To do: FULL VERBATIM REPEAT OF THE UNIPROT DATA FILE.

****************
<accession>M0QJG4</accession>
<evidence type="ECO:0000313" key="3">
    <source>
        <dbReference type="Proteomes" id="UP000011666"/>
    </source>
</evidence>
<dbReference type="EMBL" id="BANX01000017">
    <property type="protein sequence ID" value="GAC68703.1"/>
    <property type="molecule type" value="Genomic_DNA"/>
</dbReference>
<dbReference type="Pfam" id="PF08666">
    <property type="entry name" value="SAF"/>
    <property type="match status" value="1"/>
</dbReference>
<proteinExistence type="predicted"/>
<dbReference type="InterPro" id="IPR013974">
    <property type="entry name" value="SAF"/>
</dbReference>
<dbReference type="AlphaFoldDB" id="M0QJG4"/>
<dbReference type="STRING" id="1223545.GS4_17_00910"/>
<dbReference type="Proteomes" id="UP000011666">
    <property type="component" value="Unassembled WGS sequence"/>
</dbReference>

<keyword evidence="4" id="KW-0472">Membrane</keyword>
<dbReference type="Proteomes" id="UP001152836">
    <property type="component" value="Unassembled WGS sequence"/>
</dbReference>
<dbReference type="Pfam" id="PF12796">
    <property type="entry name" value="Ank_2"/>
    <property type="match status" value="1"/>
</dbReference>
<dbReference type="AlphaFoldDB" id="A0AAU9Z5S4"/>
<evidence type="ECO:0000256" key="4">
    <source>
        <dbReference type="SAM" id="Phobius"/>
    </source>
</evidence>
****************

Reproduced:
<accession>M0QJG4</accession>
<evidence type="ECO:0000313" key="3">
    <source>
        <dbReference type="Proteomes" id="UP000011666"/>
    </source>
</evidence>
<dbReference type="EMBL" id="BANX01000017">
    <property type="protein sequence ID" value="GAC68703.1"/>
    <property type="molecule type" value="Genomic_DNA"/>
</dbReference>
<dbReference type="Pfam" id="PF08666">
    <property type="entry name" value="SAF"/>
    <property type="match status" value="1"/>
</dbReference>
<proteinExistence type="predicted"/>
<dbReference type="InterPro" id="IPR013974">
    <property type="entry name" value="SAF"/>
</dbReference>
<dbReference type="AlphaFoldDB" id="M0QJG4"/>
<dbReference type="STRING" id="1223545.GS4_17_00910"/>
<dbReference type="Proteomes" id="UP000011666">
    <property type="component" value="Unassembled WGS sequence"/>
</dbReference>

<keyword evidence="4" id="KW-0472">Membrane</keyword>
<dbReference type="Proteomes" id="UP001152836">
    <property type="component" value="Unassembled WGS sequence"/>
</dbReference>
<dbReference type="Pfam" id="PF12796">
    <property type="entry name" value="Ank_2"/>
    <property type="match status" value="1"/>
</dbReference>
<dbReference type="AlphaFoldDB" id="A0AAU9Z5S4"/>
<evidence type="ECO:0000256" key="4">
    <source>
        <dbReference type="SAM" id="Phobius"/>
    </source>
</evidence>